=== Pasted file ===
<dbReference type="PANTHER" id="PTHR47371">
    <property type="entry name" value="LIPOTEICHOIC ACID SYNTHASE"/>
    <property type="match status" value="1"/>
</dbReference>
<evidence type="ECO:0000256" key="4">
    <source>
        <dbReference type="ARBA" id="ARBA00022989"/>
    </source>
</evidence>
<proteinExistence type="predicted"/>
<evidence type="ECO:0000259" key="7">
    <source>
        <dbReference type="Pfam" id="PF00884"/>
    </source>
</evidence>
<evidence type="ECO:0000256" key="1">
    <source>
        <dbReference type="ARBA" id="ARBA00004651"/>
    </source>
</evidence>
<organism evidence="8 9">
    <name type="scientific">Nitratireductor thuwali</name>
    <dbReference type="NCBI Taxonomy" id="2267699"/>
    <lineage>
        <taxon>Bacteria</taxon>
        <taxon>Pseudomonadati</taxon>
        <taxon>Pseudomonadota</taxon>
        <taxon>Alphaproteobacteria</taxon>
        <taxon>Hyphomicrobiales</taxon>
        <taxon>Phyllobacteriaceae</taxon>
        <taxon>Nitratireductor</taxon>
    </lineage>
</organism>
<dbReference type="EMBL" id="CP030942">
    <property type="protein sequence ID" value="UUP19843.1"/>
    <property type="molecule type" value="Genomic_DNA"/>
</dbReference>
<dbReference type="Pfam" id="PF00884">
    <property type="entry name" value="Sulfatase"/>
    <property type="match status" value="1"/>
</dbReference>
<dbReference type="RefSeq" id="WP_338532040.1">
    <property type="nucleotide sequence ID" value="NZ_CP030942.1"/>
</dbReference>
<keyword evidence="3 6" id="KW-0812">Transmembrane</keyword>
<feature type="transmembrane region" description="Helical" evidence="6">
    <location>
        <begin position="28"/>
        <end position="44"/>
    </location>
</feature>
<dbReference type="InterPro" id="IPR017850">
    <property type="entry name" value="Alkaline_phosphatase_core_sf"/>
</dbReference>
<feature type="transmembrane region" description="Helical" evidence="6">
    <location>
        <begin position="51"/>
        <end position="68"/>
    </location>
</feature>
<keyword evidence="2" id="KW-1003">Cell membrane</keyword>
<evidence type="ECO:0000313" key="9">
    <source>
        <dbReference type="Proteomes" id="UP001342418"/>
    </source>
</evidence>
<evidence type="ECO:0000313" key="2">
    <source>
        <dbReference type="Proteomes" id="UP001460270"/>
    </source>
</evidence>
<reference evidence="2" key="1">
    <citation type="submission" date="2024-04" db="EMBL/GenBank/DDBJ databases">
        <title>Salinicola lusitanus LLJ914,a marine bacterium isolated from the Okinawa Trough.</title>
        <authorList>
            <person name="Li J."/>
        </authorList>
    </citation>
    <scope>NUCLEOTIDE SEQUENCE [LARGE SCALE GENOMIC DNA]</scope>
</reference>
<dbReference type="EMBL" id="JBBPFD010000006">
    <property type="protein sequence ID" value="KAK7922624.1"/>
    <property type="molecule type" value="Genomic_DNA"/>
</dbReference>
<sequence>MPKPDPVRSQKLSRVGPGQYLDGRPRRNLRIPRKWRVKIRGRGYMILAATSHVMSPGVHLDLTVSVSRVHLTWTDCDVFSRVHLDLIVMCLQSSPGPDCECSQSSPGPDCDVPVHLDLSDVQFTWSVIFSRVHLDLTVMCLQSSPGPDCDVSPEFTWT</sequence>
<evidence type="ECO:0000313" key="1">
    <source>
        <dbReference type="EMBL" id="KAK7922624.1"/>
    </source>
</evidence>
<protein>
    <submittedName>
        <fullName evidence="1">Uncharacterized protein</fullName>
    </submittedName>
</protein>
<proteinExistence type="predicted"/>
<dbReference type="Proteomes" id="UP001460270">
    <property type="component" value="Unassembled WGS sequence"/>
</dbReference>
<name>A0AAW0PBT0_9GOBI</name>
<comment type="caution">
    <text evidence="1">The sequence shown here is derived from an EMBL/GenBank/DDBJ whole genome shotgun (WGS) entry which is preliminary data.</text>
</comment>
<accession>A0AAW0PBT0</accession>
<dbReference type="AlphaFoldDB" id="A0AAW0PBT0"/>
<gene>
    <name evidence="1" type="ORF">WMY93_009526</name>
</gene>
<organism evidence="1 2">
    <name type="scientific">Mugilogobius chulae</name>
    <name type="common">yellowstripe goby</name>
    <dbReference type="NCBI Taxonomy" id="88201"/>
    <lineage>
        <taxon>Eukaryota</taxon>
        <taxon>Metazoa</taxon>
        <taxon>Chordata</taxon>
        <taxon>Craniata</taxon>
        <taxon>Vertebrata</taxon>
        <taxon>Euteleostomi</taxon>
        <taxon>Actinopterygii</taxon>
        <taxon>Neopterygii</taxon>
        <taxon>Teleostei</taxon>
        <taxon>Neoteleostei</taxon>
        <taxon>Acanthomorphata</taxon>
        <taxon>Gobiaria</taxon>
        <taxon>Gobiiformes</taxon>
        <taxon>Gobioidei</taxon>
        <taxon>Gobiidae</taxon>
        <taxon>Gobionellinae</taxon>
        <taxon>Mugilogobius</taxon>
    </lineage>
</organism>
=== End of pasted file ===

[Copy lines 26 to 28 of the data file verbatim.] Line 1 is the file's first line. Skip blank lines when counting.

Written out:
        <taxon>Pseudomonadati</taxon>
        <taxon>Pseudomonadota</taxon>
        <taxon>Alphaproteobacteria</taxon>